There are many kinds of prints that are seen in the world. For example, some prints are merely photos of artwork that are reproduced in massive amounts, with none of the limits associated with fine art prints, and sold for a relatively low price. Posters seen in a dorm room are an example. However, fine art prints are the highest quality prints one can find with those found in a museum to be the premium. If you purchase a reproduction, such as a poster, it will not have the quality and the printing style of fine art prints.

Printmaking is an art form. It is a way for an artist to create art. In fact, printmaking is what some artists do exclusively.

An original print is the most precious and can sell for millions of dollars depending on the artist. Editions of prints are not as pricey but can command a substantial amount. A first edition print is a fine art print that is created from the artist’s original plate, mesh, stone, etc. These are the most premium and the most costly. From there, editions are produced. If 100 editions of a print are produced, a print with the number 5/100, or the fifth print of 100, is more valuable than the same print with the number 70/100, for example. If the print is signed, that also increases its value.

Fine Art Prints | Jui the Artist

Prints can be bought online, at art fairs or art galleries.

However, anything valuable is always a target for con artists and schemers who attempt to sell forgeries or pieces of art that is not representative of what is being claimed. Therefore, if you are purchasing fine art prints, always work with a reputable dealer. This is even more important when you are buying fine art online. It’s essential to ensure that your money is protected and that extra care is taken to ship your art to you safely and securely.

There are a wide variety of prints available on the market to collect for your home, office or business. What are some examples of the types of fine art prints one can collect?

Wood Cut

The oldest form of fine arts printing is wood cut. It dates all the way back to China and grew in popularity in the West in the 13th century. Artists such as Emil Nolde were fond of the process. It is a process of creating an image carved in wood. After the image is carved, the surface is inked with a roller and then printed. The result is an image left where the wood has not been carved away.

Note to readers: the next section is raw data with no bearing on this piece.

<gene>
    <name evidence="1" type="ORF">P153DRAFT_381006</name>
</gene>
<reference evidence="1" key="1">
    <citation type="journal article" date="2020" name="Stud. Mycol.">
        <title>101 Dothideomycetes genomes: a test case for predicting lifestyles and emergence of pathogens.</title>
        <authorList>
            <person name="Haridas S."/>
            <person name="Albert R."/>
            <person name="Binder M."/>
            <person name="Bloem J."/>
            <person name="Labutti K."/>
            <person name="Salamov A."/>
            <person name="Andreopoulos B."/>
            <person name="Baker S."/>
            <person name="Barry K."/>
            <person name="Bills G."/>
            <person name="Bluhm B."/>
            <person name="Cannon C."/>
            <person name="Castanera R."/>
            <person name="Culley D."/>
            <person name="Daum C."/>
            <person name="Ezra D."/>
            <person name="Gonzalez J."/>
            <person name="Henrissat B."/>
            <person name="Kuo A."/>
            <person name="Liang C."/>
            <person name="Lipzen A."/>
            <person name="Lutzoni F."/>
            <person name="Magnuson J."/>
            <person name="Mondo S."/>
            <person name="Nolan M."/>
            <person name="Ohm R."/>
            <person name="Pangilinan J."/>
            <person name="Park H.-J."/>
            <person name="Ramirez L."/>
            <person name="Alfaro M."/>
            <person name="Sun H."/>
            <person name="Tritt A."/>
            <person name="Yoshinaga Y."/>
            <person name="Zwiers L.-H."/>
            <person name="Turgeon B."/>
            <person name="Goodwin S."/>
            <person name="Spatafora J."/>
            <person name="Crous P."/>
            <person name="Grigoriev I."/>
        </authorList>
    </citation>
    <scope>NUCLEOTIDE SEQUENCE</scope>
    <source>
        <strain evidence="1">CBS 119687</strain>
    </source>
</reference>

Etching

The process of etching became popular in the 19th century with artists such as Rembrandt and Samuel Howitt. Similar to engraving, the method of etching uses acid to create marks on metal printing plates. A copper plate is heated and then covered with a layer of wax. When the wax cools, it’s impenetrable to acid. An artist will use a sharp tool to cut through the wax, exposing the copper. The copper plate is then dipped in acid to create the etched lines. The plate is removed, the wax wiped off, and the ink is pushed into the grooves. Paper is placed over the plate to create an image in black and white.

Lithography

Invented in the late 18th century, and popular with artists such as Toulouse-Lautrec and later with 20th-century artists such as David Hockney, the process of lithography is making fine art prints by the use of a metal plate or a flat stone surface. An image is applied to the surface using a medium that is grease based, known as a tusche. An acid solution is placed over the surface. This solution makes it so the image attracts printing ink but the blank areas do not attract the ink, drawing water instead. The image is fixed with a solvent, and the surface is dampened with water. Ink, which is oil based, is applied to the surface with a roller, and this ink only sticks to the image. The surface is then placed on a lithographic press which is then covered with damp paper and a board. As a result, the image prints in reverse.

Screen Printing

Fine arts printing includes screen printing, a process that was first used by the Chinese approximately 2000 years ago. It’s also known as silk screening due to the Japanese method of using silk to create the mesh. Artist such as Andy Warhol, in the 1960s, was famous for creating art by the use of screen printing. Today, screen printing is done with a mesh or a screen for every colour that needs to be printed. Ink is pushed through the mesh, often with a squeegee, one colour at a time, to create the design.

Giclée 

Giclée printing is another form of fine arts printing that came onto the scene in the early 1990s as a result of computer technology. Therefore it is one of the newest types of fine art. It is known as the first generation of the process known as digital reproduction. Graham Nash, of Crosby, Stills, Nash & Young, made it popular. In fact, one of Graham Nash’s employees, artist Jack Duganne, invented the term “giclée.” Today, giclée printing is called ink jet printing. It is more than a reproduction. It is a process that uses archival papers, archival inks, and colour quality control.